f: Having grown up in a family of painters and then studying architecture, you have known art practically since you were born and kept your interest in it until now. Is there anything else you want to do beyond art?
Maria Bălan: Indeed, I was lucky to develop myself in the ideal artistic environment. I had access to the necessary information and tools, and parenting was the determining factor in my evolution as an adult. Since a young age, I knew I wanted to draw all my life, I remember that during the classes I was less interested in, I was making copies after DaVinci’s portraits or scratching at the end of the notebooks.
Architecture was a compromise for the sake of my parents because they did not want us to eat the same “bitter bread” of the artist (me and my brother, who is now a sculptor). Therefore, being a compromise, it had no finality because, after graduation, I started from scratch at the UNArte Graphics section. I wanted to engrave since high school, even though I did not know what that meant very clearly since I went to a theoretical high school. I do not see myself doing anything else. However, I used to like singing when I was little, so music comes in second, and there are moments when I want to do it even now. Also, perhaps geography…
f: We read in one of your interviews that you like to listen to music while working. What music do you listen to and how did it influence what you do over time?
Maria Bălan: Yes, it’s a disconnection that only music can offer. Sometimes you need to “empty” your mind to be creative. I do not think it will surprise anyone, if they know how I draw, to find out that my favourite genre is in the progressive metal, post-rock, experimental area, generally long songs, strange and a little dark.
Melancholic music defines me both as a human and as an artist and certainly influences my work. There were even moments when I tried to illustrate song titles and the state I’m transposing when I listen to them. An example would be “The Sleep of No Dreaming” by Porcupine Tree. I perceive the song as a fetal sleep, before or after death (this remains at the discretion of the viewer).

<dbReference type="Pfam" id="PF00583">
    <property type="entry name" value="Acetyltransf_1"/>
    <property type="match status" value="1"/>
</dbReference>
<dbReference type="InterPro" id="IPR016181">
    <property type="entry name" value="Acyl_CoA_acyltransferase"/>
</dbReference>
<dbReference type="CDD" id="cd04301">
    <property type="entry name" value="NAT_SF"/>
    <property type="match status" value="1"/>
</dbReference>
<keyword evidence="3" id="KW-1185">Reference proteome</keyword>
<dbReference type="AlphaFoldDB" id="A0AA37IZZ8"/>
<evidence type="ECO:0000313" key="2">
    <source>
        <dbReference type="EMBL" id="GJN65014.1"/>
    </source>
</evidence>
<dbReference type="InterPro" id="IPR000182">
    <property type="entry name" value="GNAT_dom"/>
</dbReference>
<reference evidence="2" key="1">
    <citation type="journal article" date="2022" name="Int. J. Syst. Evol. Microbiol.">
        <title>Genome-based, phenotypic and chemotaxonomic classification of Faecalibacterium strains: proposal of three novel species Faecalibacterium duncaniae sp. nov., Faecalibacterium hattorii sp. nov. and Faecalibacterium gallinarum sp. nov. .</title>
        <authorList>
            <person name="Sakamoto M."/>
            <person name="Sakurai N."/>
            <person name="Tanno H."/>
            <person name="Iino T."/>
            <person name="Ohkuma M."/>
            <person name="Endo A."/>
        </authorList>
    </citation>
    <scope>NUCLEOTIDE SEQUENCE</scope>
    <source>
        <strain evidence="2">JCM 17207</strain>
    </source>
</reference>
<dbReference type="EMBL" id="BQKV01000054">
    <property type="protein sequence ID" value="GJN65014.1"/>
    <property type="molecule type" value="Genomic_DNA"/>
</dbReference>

f: How do you perceive Bucharest as a cultural and artistic scene?
Maria Bălan: I think Bucharest is quite good in the last few years on the part of organising cultural and artistic activities. It’s full of effervescence, and young artists are increasingly trying to do things to get the art out of the “elitist” gallery area and so on. It’s a good thing because art is for everyone and everyone should have access to it.
It’s harder with the audience, who does not yet have the education and culture of searching, exploring and visiting dedicated events. I often see with sadness that the audience is narrow and quite the same. However, with joy that at least there is a public.😉
f: How does a walk in Bucharest by the artist Maria Bălan look like – what do you search for, what surprises you pleasantly or unpleasantly?
Maria Bălan: I have heard other artists say this and I entirely relate to the idea: Bucharest is a city that you love, but you despise at the same time. So from these intense experiences, the best ideas come out. For me, it’s a source of inspiration, especially on the critical side. However, it is full of portraits that are more expressive. I look at all the details, and since I started to play with street art, I look at it differently.